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This period is part of the
Paleozoic era.

The Devonian is a geologic period that extends from about 360 to 408.5 million years before the present.

As with most older geologic periods, the rock beds that define the start and end are well identified, but the exact dates of the end of the period is uncertain by 5-15 million years.

The Devonian is named for England's Devonshire area where Devonian outcrops are common. The Devonian follows the Silurian period and precedes the Mississippian subperiod of the Carboniferous.

Table of contents
1 Devonian subdivisions
2 Devonian palaeogeography
3 Devonian fauna
4 External links

Devonian subdivisions

The Devonian is usually broken into Lower, Middle, and Upper subdivisions. The Faunal stages from youngest to oldest are:

Devonian rocks are oil and gas producers in some areas.

Devonian palaeogeography

The southern continents remained tied together into the Supercontinent Gondwana. In equatorial regions, North America and Europe formed a continent. The remainder of modern Eurasia lay in the Northern Hemisphere.

During this time period, the subcontinent of Euramerica was home to all of the new things that the Devonian brought. Sea levels were high world wide. Much of the land lay under underneath shallow seas, where tropical reef organisms lived. A huge, deep ocean covered the rest of the planet

The Devonian was called the “greenhouse age.” Widespread reefs indicated that the climate was mild and warm, as well as generally dry.

Devonian fauna

Marine biota

Sea levels in the Devonian were generally high. Marine faunas continued to be dominated by
bryozoa, diverse and abundant brachiopods and corals. Trilobites were still fairly common, but less diverse than in earlier periods. The great armored fishes called placoderms were joined in the mid-Devonian by the first fishes with jaws. They became abundant and diverse. The first sharks appeared early in the period. Bony fish, many of substantial size appeared shortly thereafter. In the Late Devonian our ancestors, the lobe-finned bony fishes appeared, giving rise to the first tetrapods to crawl out on land at the end of the period.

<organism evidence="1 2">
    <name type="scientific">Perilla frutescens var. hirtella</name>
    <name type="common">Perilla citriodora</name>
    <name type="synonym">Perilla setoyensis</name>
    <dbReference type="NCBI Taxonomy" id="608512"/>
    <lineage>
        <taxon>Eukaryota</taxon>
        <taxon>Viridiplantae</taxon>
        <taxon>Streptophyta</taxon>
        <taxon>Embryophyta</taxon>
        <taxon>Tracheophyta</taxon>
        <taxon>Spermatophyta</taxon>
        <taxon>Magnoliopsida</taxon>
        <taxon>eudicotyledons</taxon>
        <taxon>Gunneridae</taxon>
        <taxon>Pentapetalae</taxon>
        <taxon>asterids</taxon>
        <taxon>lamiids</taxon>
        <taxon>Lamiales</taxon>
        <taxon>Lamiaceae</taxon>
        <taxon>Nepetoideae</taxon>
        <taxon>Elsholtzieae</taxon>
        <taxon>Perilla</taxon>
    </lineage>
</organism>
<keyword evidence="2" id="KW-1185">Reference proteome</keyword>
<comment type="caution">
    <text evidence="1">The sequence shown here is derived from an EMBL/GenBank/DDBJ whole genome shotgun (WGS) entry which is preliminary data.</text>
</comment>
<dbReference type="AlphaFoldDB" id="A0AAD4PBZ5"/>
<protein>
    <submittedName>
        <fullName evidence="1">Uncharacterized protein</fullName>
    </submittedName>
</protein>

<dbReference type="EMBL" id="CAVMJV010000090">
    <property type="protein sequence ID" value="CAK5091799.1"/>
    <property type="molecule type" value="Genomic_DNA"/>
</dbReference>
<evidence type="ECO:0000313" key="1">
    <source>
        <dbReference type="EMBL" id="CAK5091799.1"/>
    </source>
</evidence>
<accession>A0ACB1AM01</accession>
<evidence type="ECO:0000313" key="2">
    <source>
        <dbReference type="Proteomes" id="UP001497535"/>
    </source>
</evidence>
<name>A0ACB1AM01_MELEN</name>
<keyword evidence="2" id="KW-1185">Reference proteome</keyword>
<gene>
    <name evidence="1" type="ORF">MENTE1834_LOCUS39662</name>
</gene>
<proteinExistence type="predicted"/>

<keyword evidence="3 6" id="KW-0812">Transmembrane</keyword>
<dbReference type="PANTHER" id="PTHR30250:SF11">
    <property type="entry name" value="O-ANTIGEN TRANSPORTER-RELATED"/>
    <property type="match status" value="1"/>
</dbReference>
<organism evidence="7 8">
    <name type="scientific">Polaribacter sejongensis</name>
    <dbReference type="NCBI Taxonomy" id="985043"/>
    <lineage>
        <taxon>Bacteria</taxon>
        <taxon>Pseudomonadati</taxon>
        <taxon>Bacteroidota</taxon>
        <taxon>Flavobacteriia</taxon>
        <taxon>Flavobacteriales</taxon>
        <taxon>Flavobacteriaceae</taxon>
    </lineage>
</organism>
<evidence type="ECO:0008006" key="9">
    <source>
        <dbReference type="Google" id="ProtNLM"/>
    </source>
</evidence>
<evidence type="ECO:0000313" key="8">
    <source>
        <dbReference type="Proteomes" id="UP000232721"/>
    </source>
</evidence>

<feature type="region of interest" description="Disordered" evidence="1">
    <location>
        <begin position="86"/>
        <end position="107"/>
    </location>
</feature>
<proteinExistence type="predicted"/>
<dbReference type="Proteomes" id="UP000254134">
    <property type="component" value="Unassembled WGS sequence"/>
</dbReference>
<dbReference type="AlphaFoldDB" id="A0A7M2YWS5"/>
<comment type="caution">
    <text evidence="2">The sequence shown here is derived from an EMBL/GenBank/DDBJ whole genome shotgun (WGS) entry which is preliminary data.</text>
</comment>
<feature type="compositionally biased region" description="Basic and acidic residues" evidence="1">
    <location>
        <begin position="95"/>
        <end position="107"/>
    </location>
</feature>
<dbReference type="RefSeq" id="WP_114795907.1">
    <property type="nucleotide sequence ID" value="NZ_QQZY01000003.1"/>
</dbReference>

Devonian reefs

A great barrier reef, now left high and dry in the Kimberley Basin of northwest Australia, once extended a thousand kilometers, fringing a Devonian continent. Reefs in general are built by various carbonate-secreting organisms that have the ability to erect wave-resistant frameworks close to sea level. The main contributors of the Devonian reefs were unlike modern reefs that are constructed by corals and calcareous algae: calcareous algae and coral-like stromatoporoids, and tabulate and rugose corals, in that order of importance.

Terrestrial biota

On land, the bacterial and algal mats were joined early in the period by low spreading primitive plants that created the first recognizable soils and harbored some arthropods like mites and scorpions and myriapods. By the Late Devonian, forests of primitive plants existed: lycophytes, sphenophytes, ferns, and progymnosperms had evolved. Most of these plants have true roots and leaves, and many are rather tall plants. The tree-like ancestral fern Archaeopteris, grew as a large tree with true wood, the oldest known trees in the world's first forests. By the end of the Devonian, the first seed-forming plants had appeared. This rapid appearance of so many plant groups and growth forms has been called the "Devonian Explosion". The primitive arthropods co-evolved with this diversified terrestrial vegetation structure. The evolving co-dependence of insects and seed-plants that characterizes a recognizably modern world had its genesis in the late Devonian.

The 'greening' of the continents acted as a carbon dioxide sink, and atmospheric levels of this greenhouse gas may have dropped, cooling the climate and leading to a massive extinction event.

Both vertebrates and arthropods were solidly established on the land.

External links